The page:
Part 1: We are artists. I have a formal background in art and design and Kristina has taken up illustration as a hobby.
Part 2: We love to learn. We are firm believers that you should never stop learning. The world is forever changing. It's important to stay on top of trends, technology, business practices, laws, etc.
Part 3: How do we learn? Personally we've been very lucky to have industry mentors and close friends to use as a sounding board. We do realize though that those resources might not be available to everyone. That's why we want to give back. The internet is an amazing resource and but you can easily spend hours tracking down info. We realize time is valuable and that's why want the Dendo blog to be a hub artistic information.
To kick things off, below is a step by step tutorial of how we created one of our recent pieces for Dendo. By no means is our process the right way or the only way, it's just our way. The ultimate intent is to inspire all of you to try new things and find your own artistic voice. Thanks as always for being an awesome community and supporters of our art!
-Dan and Kristina
Tools used: Moleskin notebook, Prismacolor col-erase pencil (for underdrawing), Pentel pocket brush pen, Copic markers, Uni-ball Signo white pen, custom made stamps and stamp pad
Step 1: Before we even put pencil to paper we have to come up with an idea. What will this drawing be about? In this example, I was already in the process of drawing the original 151 Pokemon as Gundam. Charizard was the next one in the line so that was our theme.
Step 2: Gather reference photography. See our previous blog post about reference photos.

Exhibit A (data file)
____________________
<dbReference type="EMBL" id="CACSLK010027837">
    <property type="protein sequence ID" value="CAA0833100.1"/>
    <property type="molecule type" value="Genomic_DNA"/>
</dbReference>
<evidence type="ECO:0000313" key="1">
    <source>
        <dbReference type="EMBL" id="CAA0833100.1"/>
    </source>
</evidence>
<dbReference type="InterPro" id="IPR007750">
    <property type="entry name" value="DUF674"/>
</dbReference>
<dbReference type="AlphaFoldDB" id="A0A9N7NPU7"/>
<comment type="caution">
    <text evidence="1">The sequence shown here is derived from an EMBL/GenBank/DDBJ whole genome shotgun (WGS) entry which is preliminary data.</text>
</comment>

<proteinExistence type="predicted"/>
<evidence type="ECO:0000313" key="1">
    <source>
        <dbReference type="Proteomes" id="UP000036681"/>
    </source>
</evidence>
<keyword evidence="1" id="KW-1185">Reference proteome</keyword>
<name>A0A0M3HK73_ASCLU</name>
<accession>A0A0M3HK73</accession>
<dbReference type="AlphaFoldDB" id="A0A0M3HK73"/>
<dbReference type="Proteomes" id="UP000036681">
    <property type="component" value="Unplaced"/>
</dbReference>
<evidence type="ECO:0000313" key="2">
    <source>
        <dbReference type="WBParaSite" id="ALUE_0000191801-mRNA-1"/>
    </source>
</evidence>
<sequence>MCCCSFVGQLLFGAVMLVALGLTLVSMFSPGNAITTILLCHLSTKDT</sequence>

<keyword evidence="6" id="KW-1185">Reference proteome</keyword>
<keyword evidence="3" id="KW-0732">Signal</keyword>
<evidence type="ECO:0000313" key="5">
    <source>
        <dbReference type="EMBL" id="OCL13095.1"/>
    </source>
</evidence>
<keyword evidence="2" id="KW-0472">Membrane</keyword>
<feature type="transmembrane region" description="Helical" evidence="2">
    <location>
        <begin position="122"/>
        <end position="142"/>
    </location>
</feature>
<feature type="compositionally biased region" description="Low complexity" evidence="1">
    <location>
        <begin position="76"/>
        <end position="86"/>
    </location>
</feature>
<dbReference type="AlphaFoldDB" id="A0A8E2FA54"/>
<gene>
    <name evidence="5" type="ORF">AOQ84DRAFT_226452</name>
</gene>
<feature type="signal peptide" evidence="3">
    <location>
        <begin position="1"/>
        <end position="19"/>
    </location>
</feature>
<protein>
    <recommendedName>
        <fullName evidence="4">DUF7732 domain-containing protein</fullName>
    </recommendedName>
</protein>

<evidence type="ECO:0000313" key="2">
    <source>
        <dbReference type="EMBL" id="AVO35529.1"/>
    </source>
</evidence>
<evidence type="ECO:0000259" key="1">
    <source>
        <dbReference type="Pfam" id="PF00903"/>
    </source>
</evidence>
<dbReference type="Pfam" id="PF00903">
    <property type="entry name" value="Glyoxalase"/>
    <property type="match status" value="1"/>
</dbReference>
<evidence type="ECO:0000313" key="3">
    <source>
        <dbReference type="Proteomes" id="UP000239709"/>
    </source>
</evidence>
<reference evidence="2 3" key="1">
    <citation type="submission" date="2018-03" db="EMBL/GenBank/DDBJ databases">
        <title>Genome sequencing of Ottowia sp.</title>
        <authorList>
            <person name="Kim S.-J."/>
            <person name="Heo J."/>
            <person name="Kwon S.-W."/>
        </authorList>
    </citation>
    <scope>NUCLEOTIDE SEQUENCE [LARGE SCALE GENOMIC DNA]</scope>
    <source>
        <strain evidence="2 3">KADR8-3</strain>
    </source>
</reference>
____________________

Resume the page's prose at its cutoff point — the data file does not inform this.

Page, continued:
Step 3: Create your under drawing. I tend to be very loose in this stage. I like having some flexibility at the inking stage to make changes. Sometimes I get additional ideas as the drawing progresses.
Step 4: Ink! I used Micron technical pens for years. I loved them but I felt they were slowing my progress down and making my drawings 'stiff.' I changed over to the Pentel brush pen about 3 years ago and it's really changed the way I draw. I'm much faster and looser now. It might not be everyone's personal aesthetic but it works for me.
Take your time on this stage and make sure you get all the detail you want in the drawing. Make sure to balance light and dark. A good ink drawing should be able to stand on it's own without the need of color.
Part 5: Add in color. This is another stage that has evolved quite a bit for me over the years. I would spend hours rendering drawings with multiple shades of markers to build up values. The results were good but it was tedious. Now, I use flat colors and minimal shadows. This has helped my speed increase and keeps these drawings fun for me!
Part 6: Add in 'hot' highlights. Last part for me. It's the small white details that really make certain areas of the drawings pop. Make sure not to go overboard with this. Too much and it causes the drawing to get very busy and distracts from the overall piece. Focus on a few key areas and highlight those. The eyes are typically a great place to start.